3. Dobson and cornerback Alfonzo Dennard were not on the field for the spring workouts, with Dennard continuing to work his way back after offseason shoulder surgery. Neither are rookies, and so their experience in the system will help them when it comes to hitting the ground running in July when training camp opens. But following the spring practice sessions, it’s clear that both will be pushed when it comes to battling for playing time this summer. Dobson, Thompkins and LaFell will fight for snaps when it comes to working as the outside receiver.

Meanwhile, Dennard is no longer the consensus No. 2 corner in the system, a spot he occupied for the bulk of the 2013 season opposite Talib. The Patriots picked up Revis and Browner in the offseason, and while Kyle Arrington is better suited to working in the slot (and figures to be tops on the depth chart if you’re talking about a possible nickel/slot corner), Dennard could challenge him for time in that role. But at this point, Dennard and second-year man Logan Ryan figure to start training camp as the backup corners. That can all change in the blink of an eye, of course — and the fact that Browner has to sit out the first four games of the season because of a PED violation from last year will mean Dennard could still open the year as the starter opposite Revis. But Dennard can’t afford to slip up or miss any more time this summer.

4. It was difficult to gauge the work of either side of the line — with no pads in either the OTAs or minicamp sessions, trying to get a handle on the state of the offensive or defensive line is a dicey proposition. But on the offensive side of the ball, rookie Jon Halapio stood out as a first-year player who appeared to get plenty of reps with what looked like a reasonable facsimile of the No. 1 offense. In drills like this at this time of year, one of the main things you’re looking for is for a rookie not to look overwhelmed by his surroundings, and Halapio appeared to fit well with the rest of the starters. We’ll know more about how he’ll hold up at the NFL level when the pads go on in July, but to this point, he’s done well. One other note as it relates to the offensive line: center Bryan Stork took a lot of laps (at least three, by our count) after botched snaps. From that perspective, the Florida State product and Rimington Award winner had a rough spring.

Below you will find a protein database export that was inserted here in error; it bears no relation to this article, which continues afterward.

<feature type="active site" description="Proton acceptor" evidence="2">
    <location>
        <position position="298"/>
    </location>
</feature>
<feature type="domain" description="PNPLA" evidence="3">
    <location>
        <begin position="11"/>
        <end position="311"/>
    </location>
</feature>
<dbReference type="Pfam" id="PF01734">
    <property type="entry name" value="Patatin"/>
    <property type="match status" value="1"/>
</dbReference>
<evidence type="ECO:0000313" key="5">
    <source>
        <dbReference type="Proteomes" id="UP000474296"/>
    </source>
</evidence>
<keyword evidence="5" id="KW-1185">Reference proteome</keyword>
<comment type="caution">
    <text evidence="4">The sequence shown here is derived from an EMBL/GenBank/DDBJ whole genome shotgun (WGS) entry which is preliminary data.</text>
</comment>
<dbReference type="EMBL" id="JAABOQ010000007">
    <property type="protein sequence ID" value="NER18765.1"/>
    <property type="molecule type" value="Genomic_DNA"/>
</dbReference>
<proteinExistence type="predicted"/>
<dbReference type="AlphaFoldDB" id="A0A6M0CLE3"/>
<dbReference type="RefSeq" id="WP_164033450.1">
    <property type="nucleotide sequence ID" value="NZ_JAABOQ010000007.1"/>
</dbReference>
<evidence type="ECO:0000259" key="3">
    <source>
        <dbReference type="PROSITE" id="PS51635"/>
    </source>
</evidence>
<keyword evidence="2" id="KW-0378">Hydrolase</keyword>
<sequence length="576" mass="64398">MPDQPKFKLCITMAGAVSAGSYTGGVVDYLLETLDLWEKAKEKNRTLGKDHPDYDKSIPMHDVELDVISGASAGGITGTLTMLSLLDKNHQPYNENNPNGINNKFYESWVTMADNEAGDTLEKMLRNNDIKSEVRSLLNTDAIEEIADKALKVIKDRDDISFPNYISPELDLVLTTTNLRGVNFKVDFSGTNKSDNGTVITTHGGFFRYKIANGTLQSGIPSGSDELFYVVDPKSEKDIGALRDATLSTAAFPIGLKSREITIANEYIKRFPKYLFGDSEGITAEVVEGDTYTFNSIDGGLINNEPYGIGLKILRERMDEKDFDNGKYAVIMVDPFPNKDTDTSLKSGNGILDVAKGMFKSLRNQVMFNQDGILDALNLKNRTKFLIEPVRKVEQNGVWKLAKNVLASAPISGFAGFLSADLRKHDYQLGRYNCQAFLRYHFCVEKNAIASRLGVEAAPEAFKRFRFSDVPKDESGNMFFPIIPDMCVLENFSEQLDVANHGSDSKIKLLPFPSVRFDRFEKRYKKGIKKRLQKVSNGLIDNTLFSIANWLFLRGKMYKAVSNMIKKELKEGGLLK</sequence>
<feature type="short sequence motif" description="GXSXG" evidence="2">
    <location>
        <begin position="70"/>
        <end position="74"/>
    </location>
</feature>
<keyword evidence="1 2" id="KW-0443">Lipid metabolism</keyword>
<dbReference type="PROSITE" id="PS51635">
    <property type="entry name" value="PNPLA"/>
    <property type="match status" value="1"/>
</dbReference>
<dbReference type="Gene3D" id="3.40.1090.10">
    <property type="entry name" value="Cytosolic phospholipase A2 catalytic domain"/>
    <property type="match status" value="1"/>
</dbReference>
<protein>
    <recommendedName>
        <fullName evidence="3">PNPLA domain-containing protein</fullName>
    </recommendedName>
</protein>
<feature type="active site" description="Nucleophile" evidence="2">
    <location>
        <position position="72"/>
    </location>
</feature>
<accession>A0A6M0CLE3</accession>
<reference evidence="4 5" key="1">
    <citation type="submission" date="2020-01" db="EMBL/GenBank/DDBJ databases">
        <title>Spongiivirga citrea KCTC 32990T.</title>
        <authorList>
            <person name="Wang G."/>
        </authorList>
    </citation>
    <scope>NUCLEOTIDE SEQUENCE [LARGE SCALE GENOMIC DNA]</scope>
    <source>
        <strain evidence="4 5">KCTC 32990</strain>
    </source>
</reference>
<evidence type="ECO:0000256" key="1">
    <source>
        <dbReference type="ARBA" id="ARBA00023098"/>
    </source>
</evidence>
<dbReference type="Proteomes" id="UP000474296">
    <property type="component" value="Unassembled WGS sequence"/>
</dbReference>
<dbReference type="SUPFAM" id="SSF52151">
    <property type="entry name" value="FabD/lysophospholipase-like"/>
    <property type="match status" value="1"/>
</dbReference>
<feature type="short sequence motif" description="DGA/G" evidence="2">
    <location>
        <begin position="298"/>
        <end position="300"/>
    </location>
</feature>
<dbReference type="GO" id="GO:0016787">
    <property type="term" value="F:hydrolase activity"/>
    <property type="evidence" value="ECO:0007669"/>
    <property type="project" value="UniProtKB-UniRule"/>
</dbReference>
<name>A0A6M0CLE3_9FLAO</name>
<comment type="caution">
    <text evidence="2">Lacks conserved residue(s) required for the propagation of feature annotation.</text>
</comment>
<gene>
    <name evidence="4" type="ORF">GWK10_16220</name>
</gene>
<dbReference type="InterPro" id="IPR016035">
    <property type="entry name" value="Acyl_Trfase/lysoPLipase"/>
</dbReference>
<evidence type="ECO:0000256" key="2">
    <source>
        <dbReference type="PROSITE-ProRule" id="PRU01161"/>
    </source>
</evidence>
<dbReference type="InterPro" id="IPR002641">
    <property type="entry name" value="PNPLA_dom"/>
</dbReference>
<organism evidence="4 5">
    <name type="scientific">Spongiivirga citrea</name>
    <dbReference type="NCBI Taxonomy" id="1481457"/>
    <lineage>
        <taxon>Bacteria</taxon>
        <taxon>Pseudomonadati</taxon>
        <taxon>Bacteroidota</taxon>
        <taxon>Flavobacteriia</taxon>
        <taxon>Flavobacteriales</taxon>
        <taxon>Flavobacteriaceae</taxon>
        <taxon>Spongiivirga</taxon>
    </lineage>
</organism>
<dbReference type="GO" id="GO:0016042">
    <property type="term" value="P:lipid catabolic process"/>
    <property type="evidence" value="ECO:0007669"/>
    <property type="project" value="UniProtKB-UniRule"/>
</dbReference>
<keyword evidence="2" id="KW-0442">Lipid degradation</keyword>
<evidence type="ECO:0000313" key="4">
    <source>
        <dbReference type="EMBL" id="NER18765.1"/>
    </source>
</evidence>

On the other side of the ball, first-round pick Dominique Easley saw his first action (at least in front of the media) at Thursday’s minicamp session in the practice bubble. He appeared limited, but at the same time, he was able to make a series of nice cuts and bursts in drills alongside his veteran counterparts. It’s very early, but just seeing him on the field at this stage of the spring after last year’s torn ACL is enough to spark some optimism he’ll be ready for camp, at least on a limited basis.

“He’s working. He’s working just like I am — stacking days,” veteran defensive lineman Tommy Kelly said of Easley on Wednesday. “He’ll be all right. He’s a very hard worker. When he gets out here, I’ll be just as excited as you all.”

5. The depth at linebacker isn’t ideal, but James Anderson definitely should help. The veteran who had 102 tackles last season with the Bears got some good work in over minicamp alongside Dont’a Hightower, and will likely be the first choice to fill the void of pure coverage linebacker the team has lacked the last couple of years. The guys who lead the depth chart at linebacker are an impressive group, as Jerod Mayo appears to be close to being all the way back after last year’s season-ending pectoral injury, and Hightower and Jamie Collins appear poised to be every-down linebackers in 2014. Beyond that, however, there are still questions. There’s still time between now and the start of the regular-season to build depth, but at this point, if any one of the starters goes down for an extended length of time like last year, they could have issues.